One time on a fairly close trip My pal that was my best man later had a Ducati desmo 860 that I helped with doing the top end. He had a cycle shop and suggested that I use the Benelli 750 Sei. It had the guts pulled out of all six of the exhausts and replaced with some bits of steel wool. It was rather noisy.
      Anyway, we went to some bar dump in Dousman, WI and I have never seen so many drunks. Come bartime it was just to get out past the cop that was parked across the street I pretended that the racket bike wouldn’t start and pushed it down the street to get away. Luckily one of the drunks from the bar came fast down the street and lit ’em up right next to the cop. Bless him. With that I started the Benelli and got the hell out of there.
      The next morning My friend ripped off a huge fart that coincided with a Hardly that was going up a hill outside. Sometimes it is difficult to getting past juvenile humor. I still laugh.

  4. I tormented the town on an S3 (KH400) pre -helmet law, when i was teenager. A 1975 model, just like yours. I have a NEW ktmRC390…as soon as the motor goes, I plan on putting a Banshee motor in it!!!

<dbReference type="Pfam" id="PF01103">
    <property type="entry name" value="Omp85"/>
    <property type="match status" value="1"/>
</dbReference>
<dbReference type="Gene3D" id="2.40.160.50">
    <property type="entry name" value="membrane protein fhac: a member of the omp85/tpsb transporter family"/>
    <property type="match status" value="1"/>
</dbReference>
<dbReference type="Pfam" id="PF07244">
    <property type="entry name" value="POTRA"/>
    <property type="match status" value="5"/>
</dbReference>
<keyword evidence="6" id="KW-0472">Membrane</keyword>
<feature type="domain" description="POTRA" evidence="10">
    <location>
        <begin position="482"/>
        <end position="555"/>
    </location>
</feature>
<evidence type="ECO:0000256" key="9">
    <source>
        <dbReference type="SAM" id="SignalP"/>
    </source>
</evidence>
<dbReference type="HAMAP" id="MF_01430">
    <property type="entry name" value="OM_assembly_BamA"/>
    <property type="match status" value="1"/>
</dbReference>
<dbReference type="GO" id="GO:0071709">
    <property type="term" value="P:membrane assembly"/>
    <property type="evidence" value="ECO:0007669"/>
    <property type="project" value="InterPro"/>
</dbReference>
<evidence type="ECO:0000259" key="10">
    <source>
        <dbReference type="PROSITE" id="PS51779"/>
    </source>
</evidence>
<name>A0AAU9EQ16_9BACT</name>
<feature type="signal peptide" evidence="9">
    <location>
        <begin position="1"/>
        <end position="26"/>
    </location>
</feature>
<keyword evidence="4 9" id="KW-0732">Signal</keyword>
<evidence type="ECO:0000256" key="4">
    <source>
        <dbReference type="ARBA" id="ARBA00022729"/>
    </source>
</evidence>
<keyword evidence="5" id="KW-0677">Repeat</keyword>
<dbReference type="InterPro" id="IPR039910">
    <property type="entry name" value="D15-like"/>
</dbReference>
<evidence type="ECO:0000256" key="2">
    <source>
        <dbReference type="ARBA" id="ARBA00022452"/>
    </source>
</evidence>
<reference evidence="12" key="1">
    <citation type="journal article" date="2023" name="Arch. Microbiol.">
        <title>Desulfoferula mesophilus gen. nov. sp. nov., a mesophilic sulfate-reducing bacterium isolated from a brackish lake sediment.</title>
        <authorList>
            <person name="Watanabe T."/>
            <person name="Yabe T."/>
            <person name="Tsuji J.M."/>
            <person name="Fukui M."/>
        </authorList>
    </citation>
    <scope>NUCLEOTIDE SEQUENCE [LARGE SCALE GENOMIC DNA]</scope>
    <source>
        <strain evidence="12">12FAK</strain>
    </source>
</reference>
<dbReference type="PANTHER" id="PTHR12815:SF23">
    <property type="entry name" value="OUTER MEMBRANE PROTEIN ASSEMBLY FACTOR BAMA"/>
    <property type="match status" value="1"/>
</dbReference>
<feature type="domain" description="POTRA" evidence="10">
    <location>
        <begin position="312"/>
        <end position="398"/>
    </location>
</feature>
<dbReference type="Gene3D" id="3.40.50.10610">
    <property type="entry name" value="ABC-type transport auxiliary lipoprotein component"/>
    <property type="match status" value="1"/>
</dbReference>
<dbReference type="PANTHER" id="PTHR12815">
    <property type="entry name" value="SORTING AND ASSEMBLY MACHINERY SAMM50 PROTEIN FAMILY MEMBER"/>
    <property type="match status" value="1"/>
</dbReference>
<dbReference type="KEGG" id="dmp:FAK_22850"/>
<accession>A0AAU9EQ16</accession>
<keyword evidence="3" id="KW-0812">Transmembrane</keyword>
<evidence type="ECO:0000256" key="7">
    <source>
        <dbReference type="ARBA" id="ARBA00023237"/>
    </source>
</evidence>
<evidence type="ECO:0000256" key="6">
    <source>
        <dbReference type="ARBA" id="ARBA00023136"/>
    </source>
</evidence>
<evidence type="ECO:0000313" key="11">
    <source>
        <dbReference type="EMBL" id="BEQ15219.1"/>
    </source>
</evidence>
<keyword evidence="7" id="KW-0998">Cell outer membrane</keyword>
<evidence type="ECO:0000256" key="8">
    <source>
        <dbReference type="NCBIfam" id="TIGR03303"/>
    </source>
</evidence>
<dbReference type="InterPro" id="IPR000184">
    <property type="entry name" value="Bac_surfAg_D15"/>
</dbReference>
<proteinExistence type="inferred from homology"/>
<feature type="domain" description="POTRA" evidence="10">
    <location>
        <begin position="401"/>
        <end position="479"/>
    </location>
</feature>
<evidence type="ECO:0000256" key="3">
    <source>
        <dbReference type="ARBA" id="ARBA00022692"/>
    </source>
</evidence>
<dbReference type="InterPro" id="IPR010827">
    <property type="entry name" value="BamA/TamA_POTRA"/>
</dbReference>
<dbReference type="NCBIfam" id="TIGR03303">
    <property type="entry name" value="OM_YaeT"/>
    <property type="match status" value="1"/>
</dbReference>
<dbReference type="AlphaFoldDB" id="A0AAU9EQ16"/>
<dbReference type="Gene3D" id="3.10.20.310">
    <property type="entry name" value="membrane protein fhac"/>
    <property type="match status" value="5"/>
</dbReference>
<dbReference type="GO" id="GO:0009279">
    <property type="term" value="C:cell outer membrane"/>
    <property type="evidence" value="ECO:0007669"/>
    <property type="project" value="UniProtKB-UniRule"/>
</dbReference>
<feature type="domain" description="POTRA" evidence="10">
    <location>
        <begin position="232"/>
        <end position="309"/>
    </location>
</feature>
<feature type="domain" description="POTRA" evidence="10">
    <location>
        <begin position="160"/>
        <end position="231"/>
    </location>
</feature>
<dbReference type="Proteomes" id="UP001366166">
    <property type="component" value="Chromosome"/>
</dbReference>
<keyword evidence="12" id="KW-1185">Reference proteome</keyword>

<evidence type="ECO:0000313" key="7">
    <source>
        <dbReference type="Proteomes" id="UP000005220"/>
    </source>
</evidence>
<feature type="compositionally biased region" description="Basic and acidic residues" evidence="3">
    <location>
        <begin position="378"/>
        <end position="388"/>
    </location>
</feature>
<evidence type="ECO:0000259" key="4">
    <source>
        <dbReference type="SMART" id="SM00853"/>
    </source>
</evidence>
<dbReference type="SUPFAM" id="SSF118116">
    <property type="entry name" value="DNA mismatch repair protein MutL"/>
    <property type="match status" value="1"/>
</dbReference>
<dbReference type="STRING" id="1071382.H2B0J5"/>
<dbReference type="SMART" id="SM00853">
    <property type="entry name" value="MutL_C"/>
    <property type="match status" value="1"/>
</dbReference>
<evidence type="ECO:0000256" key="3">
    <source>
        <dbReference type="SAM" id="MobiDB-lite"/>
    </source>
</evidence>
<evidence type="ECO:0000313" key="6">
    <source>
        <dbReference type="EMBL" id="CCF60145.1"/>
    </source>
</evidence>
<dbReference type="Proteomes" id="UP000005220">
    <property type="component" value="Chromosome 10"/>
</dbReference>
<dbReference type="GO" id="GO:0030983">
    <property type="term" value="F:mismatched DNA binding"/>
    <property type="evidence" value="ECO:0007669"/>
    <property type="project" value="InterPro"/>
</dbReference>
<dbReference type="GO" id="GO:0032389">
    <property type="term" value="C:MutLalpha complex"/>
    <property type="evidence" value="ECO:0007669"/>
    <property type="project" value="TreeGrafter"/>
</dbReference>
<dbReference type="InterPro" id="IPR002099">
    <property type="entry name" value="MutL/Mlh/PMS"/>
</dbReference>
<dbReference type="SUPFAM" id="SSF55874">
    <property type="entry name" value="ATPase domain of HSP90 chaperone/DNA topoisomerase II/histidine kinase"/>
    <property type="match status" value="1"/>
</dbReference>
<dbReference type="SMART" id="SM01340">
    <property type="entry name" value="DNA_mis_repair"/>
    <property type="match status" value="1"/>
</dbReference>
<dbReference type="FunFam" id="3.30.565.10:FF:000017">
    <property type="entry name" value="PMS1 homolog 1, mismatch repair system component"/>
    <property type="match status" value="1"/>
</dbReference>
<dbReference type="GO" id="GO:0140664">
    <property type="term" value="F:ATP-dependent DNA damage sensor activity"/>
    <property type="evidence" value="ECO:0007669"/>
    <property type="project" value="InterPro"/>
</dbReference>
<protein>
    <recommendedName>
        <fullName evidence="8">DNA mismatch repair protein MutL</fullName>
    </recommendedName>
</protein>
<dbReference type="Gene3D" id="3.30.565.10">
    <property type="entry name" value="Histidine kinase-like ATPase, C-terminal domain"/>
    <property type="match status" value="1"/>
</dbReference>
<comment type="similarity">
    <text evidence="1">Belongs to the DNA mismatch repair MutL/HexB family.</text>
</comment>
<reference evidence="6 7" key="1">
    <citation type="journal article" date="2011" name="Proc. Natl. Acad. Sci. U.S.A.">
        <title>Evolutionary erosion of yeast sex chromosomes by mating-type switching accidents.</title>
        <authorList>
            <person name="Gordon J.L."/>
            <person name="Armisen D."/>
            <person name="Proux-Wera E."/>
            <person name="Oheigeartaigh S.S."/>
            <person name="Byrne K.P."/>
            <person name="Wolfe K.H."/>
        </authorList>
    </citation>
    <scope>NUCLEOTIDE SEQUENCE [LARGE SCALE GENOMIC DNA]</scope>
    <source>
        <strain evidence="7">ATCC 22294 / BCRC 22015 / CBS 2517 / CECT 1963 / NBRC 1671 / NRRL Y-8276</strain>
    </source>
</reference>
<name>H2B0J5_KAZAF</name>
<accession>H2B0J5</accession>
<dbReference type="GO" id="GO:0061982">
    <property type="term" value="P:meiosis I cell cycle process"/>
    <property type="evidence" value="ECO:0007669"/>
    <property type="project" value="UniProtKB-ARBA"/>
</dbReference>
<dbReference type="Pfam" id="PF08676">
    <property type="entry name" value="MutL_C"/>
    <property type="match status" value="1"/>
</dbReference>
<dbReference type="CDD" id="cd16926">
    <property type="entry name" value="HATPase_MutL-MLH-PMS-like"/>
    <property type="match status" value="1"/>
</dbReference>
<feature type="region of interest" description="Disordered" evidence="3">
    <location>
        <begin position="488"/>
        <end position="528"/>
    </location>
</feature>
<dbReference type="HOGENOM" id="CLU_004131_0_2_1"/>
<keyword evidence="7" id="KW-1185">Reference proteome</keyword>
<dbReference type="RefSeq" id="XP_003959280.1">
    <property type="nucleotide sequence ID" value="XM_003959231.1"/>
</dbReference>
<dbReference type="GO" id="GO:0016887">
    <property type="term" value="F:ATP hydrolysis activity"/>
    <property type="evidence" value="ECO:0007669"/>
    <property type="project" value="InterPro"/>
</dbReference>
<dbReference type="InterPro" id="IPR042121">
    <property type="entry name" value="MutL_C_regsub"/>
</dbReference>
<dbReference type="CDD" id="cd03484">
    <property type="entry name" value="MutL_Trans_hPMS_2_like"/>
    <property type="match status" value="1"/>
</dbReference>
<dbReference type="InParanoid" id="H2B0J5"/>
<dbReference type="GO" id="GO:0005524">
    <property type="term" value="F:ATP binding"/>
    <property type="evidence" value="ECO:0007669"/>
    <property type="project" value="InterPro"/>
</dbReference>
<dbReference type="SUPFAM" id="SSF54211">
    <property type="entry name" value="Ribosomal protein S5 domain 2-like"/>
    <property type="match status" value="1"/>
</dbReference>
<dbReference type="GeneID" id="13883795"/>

• Not so hot on the giraffe mirrors. In the old days JC Whitney had some inexpensive but extremely good bar end mirrors. If they were clear on a BSA 650 they would work on anything.
        Nevertheless that is one heck of a restoration. I could have bought my brother’s perfect 400 triple but the frame thing put me off.
        I bought a Rickman Triumph instead.

  5. Oh the good old days, I had a couple of great bikes back then. A 350 kawasaki triple a orange rocket,A kawasaki 400 triple with Denco expansion chambers what a ride. A Honda 400F 4 stroke 4 cylinder with a factory 4 into one exhaust, drag bar handle bars and rear set footpegs and a 11000 rpm red line another little rocket but this time yellow, boy I wish I had them all now, boy the good old days of being Twenty something and the freedoms we had,Boy im sounding old!

    • Hi Steve,

      Amen – and me too. We feel older because we remember. Not change,burt change for the worse. People who can’t remember the world as it was as recently as the early ’90s have no idea how much more free the joint was, in terms of just the everyday things. It’s a tragedy.

      • Hi Ya Eric!

        Ya know what’s sad too? It’s not just an age thing. Even most of the people from my generation who knew the splendor and freedom of the 70’s, don’t seem to notice or care that we have lost virtually all of liberty and thast our culture has devolved into nothingness and savagery.